The US embassy in Israel is unlikely to be relocated to Jerusalem during President Donald Trump’s first term in office, Secretary of State Rex Tillerson said this week, changing his original estimate of two years needed to build a new facility in the Israeli capital.
Last Wednesday, President Trump formally recognized Jerusalem as Israel’s capital city, and ordered the State Department to begin work on relocating the embassy, currently located in Tel Aviv, to Jerusalem.
“[C]onsistent with the Jerusalem Embassy Act, I am also directing the State Department to begin preparations to move the American embassy from Tel Aviv to Jerusalem,” said Trump. “This will immediately begin the process of hiring architects, engineers, and planners so that a new embassy, when completed, will be a magnificent tribute to peace.”
On Friday, Tillerson suggested the move would take as much as two years.
This week, however, Tillerson said that completing the move in even three years would be “ambitious”, stating that it was ‘unlikely’ the embassy would be relocated during President Trump’s first term.
“It’s not going to be anything that happens right away,” Tillerson said, according to a New York Times report. “Probably no earlier than three years out, and that’s pretty ambitious.”
Following the president’s December 6th announcement, Tillerson vowed to “immediately begin the process” of moving the embassy.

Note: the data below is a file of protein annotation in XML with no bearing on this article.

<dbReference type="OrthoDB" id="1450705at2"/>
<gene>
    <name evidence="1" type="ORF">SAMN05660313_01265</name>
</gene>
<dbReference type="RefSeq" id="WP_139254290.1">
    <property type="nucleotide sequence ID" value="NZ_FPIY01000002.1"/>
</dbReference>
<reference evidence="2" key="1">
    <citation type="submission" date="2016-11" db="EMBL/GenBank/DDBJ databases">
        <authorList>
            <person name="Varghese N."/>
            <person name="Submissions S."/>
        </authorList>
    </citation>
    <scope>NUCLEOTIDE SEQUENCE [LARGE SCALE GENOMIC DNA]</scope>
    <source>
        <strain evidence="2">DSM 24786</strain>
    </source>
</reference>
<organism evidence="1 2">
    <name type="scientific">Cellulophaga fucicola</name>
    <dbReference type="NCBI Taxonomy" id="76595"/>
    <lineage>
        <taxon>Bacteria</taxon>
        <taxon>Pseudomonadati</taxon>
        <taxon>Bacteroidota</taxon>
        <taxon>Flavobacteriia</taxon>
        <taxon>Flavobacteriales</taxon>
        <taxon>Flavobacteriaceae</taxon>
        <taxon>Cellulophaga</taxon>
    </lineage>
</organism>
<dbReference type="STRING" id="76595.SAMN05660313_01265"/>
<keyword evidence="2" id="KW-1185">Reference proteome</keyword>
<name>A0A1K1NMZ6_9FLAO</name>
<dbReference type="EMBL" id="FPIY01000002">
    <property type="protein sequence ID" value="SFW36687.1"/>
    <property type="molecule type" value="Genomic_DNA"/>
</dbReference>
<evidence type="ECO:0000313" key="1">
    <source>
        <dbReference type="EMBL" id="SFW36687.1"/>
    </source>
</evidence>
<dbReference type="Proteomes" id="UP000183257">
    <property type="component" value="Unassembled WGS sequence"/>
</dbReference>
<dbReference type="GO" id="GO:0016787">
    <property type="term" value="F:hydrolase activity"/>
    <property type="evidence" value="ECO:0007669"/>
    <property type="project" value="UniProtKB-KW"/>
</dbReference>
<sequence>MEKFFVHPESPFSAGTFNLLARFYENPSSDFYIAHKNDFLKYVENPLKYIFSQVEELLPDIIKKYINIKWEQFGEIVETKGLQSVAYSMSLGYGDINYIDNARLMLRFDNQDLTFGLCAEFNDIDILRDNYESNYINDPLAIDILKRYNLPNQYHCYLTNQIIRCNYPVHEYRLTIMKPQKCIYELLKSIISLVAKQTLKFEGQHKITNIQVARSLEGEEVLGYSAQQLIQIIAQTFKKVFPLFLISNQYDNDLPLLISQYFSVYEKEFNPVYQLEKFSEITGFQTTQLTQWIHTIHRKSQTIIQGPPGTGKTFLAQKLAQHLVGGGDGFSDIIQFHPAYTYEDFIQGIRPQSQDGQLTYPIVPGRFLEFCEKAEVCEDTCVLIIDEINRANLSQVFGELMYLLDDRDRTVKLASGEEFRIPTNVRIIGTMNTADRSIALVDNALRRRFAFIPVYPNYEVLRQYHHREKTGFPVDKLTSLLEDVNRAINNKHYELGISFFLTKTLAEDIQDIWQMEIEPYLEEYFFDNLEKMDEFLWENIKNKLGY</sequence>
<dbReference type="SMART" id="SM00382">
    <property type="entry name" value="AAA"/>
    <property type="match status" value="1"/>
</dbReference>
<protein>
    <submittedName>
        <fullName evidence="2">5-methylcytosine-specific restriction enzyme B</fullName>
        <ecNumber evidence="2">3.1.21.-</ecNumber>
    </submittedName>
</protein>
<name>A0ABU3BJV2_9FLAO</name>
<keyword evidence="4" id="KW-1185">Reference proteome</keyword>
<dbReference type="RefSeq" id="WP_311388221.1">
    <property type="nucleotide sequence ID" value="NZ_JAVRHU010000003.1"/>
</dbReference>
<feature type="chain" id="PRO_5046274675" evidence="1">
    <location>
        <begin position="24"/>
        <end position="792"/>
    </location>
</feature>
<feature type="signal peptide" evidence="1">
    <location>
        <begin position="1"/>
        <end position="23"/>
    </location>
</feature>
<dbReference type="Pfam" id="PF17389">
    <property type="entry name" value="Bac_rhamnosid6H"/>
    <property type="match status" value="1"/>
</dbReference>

"The State Department will immediately begin the process to implement this decision by starting the preparations to move the US Embassy from Tel Aviv to Jerusalem," Tillerson said during a visit to Germany, shortly after Trump's landmark announcement.
Earlier this week, the Zionist Organization of American and Florida Republican Congressman Ron DeSantis slammed the State Department after it was announced that no changes would be made to the department’s policy of refusing to list Israel as the place of birth for American citizens born in Jerusalem.
“At this time, there are no changes to our current practices regarding place of birth on Consular Reports of Birth Abroad and U.S. Passports,” the State Department told The Associated Press last week.
This does NOT faithfully implement the President’s policy to enact the tenets of the Jerusalem Embassy Act,” DeSantis tweeted. “Passports should say ‘Jerusalem, Israel’!”
The ZOA also slammed the decision not to alter the State Department’s policy, arguing that it violated a Supreme Court ruling on the matter.
“The Zionist Organization of America (ZOA) urges the U.S. State Department to rescind their proclamation not to act in conformance with President Donald Trump’s …declaration… formally recognizing Jerusalem as Israel’s capital.”
The ZOA noted that as per the US Supreme Court’s 2015 ruling in Zivotofsky v. Kerry, the State Department is obliged to adhere to the president’s decisions vis-à-vis recognition.
“The Secretary [of State] will not list a sovereign that contradicts the President’s recognition policy in a passport,” the 5-4 ruling determined. “The power to recognize foreign states resides in the President alone.”